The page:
The Washington Post and Gary Webb

The 2014 movie “Kill the Messenger” is excellent in telling the true story of Gary Webb. He was an investigative reporter for the San Jose Mercury News. We need to understand that his reporting was accurate in connecting the CIA with the Contras and their drug operations. This is now official. Documents attesting to the facts can be read in The National Security Archive kept by the George Washington University. Despite Webb’s accuracy, the campaign to discredit Webb led to his losing his job and an eventual suicide, according to Robert Parry.

The following plot summary is here. “Based on the true story of journalist Gary Webb, the film takes place in the mid-1990s. Webb uncovered the CIA’s alleged role in importing crack cocaine into the U.S. to secretly fund the Nicaraguan contra rebels. Despite enormous pressure to stay away, Webb chose to pursue the story and went public with his evidence, publishing the series called ‘Dark Alliance’. He then experienced a vicious smear campaign fueled by the CIA, during which he found himself defending his integrity, his family, and his life.”

Rather than following up on Webb’s revelations and delving deeper, both the Los Angeles Times and the Washington Post sought to discredit Webb. This shameful behavior is depicted in the movie, and it’s an example of the same kind of media behavior going on at present to attack Trump and his associates. (Trump can be criticized on many real grounds. He is, after all, a dyed-in-the-wool statist; but the large number of attacks on him relating to Russia are based on grounds with no merit.)

Time to buy old US gold coins

At about the 56-minute mark, we see the Washington Post’s response. They have a man who has checked out some of Webb’s sources and he’s reporting back by telephone to several editors who then decide how they will play or spin the story. They decide to side with the CIA’s denials and the official government line. Another character who had similarly been smeared says “When they saw I wasn’t gonna stop, they ‘controversialized’ me.”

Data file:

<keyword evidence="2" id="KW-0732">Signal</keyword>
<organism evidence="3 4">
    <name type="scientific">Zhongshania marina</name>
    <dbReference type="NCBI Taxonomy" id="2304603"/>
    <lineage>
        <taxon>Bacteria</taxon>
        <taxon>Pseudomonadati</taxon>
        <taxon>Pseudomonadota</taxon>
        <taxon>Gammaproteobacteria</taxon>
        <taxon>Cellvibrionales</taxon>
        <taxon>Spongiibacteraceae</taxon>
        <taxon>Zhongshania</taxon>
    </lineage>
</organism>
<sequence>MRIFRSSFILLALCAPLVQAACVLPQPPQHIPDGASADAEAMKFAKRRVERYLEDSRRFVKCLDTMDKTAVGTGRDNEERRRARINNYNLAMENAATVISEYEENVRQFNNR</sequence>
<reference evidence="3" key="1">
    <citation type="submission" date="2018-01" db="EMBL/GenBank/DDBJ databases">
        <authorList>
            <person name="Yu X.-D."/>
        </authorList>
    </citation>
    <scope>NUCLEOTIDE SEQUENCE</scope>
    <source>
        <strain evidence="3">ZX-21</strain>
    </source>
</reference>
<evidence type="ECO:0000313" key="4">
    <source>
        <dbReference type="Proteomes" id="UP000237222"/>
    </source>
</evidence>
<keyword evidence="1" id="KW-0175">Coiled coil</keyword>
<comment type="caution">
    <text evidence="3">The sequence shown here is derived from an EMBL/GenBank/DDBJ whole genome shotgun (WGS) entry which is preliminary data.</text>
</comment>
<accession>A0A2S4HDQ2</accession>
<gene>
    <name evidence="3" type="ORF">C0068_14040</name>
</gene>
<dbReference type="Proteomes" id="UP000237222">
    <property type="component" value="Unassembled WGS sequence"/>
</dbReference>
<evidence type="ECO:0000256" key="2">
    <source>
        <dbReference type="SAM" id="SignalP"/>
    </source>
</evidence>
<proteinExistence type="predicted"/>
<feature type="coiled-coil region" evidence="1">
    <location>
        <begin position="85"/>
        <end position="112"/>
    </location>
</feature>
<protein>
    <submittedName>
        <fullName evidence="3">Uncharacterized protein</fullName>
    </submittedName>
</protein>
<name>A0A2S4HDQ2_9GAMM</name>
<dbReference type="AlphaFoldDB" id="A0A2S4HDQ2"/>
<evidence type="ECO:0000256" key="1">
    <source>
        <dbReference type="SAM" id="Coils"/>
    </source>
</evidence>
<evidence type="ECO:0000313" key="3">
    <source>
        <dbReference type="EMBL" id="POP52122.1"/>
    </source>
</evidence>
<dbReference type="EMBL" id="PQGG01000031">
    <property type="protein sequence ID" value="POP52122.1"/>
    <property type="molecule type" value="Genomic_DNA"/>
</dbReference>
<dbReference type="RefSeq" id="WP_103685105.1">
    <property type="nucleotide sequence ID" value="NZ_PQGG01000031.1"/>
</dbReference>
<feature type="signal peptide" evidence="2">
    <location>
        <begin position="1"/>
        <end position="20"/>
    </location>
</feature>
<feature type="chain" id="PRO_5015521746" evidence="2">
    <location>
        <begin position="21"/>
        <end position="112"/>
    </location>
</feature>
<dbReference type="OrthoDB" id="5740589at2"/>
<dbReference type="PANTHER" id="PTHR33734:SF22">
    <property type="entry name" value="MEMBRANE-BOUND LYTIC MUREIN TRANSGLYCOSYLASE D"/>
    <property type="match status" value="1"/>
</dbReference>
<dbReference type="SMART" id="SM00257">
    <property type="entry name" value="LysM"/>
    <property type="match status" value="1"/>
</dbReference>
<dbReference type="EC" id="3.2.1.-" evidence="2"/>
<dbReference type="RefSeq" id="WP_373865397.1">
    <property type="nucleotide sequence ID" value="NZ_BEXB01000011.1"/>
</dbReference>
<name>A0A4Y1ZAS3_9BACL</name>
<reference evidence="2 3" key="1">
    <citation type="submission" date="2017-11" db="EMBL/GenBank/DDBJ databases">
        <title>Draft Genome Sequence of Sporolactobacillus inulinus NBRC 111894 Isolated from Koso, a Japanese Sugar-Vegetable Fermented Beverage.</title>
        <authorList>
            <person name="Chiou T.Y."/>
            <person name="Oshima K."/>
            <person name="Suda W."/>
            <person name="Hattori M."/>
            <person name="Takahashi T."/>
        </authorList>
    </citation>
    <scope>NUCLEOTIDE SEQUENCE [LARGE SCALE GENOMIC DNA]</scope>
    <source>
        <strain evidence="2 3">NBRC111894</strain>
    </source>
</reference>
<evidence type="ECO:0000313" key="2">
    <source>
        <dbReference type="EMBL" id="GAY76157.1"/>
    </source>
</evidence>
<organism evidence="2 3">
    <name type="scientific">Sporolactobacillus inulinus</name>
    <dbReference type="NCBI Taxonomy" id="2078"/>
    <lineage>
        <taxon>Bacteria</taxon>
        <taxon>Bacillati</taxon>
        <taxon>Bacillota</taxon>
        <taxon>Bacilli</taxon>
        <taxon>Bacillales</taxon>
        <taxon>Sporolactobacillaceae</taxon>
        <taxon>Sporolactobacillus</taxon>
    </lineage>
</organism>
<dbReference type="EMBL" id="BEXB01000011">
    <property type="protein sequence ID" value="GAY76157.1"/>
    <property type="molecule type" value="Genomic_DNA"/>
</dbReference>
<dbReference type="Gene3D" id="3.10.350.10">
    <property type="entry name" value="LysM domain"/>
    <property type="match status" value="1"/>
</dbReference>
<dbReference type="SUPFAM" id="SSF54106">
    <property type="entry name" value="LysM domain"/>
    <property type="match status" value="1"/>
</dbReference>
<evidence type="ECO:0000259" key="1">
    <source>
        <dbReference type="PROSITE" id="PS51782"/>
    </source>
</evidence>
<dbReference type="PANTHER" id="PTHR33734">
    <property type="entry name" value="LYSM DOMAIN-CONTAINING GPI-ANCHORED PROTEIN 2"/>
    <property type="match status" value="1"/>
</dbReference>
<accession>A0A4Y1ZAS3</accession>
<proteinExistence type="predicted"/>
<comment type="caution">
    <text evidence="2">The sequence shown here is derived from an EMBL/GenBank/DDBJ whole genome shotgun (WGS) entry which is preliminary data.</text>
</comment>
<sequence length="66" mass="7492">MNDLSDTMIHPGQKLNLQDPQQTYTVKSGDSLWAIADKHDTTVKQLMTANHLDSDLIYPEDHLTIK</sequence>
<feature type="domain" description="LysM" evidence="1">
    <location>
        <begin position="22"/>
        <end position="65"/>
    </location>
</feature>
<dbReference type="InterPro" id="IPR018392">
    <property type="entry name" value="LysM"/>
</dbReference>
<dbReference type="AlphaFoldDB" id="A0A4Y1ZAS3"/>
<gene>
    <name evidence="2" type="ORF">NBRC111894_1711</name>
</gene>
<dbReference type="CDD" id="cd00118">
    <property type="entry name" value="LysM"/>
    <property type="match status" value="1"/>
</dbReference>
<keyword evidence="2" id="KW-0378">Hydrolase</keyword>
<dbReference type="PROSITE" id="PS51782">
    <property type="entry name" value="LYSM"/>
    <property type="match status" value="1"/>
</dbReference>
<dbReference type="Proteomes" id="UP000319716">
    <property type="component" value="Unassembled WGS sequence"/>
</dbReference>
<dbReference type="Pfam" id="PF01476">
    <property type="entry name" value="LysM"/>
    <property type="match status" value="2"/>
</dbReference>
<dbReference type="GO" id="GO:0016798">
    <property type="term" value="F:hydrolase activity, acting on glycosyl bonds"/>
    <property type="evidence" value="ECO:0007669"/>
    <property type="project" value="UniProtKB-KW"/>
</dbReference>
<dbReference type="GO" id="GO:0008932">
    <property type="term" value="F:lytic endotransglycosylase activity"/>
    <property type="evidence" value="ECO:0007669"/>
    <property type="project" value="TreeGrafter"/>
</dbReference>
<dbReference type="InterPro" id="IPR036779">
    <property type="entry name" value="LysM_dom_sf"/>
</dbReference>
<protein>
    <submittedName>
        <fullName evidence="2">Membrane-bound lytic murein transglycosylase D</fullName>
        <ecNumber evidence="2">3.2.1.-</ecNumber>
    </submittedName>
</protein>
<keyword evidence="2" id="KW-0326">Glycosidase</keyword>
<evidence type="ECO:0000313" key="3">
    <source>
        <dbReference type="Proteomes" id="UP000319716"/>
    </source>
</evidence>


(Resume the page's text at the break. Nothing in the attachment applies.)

REPORTER ON TELEPHONE REPORTING TO EDITORS: It’s checking out, Richard. I spoke with the banker in Panama City. His name is Hans Yorg Baier. He met with Webb. He confirmed he laundered drug money for the Contras. Norwin Meneses was his client.

WASHINGTON EDITOR 1: Are these sources reliable enough? For the Post? I mean, they’re all drug dealers.

REPORTER ON TELEPHONE REPORTING TO EDITORS: The banker isn’t a drug dealer. Also, there’s this American ex-pat that had a ranch in the jungle for thirty years. And he let these two American pilots land and take off from his airstrip. And, he let them store dope on his property.

WASHINGTON EDITOR 1: You’re talking to drug dealers and money launderers. I’m talking to Langley.

REPORTER ON TELEPHONE REPORTING TO EDITORS: Well, I’m filing. You guys do whatever you want with it.

WASHINGTON EDITOR 1 (To others around the table): So what’s our point of view?

EDITOR 2: That Webb doesn’t have any legitimate sources…That the CIA would never use these low-lifes and in fact denies it, in fact denies it unequivocally. That basically, he’s a fraud and so is his story.

WASHINGTON EDITOR 1 I’ll take that upstairs and see if it’ll fly.

This is fiction, but it’s very insightful fiction, because something like this does go on every day to produce the media biases and lying spin we observe.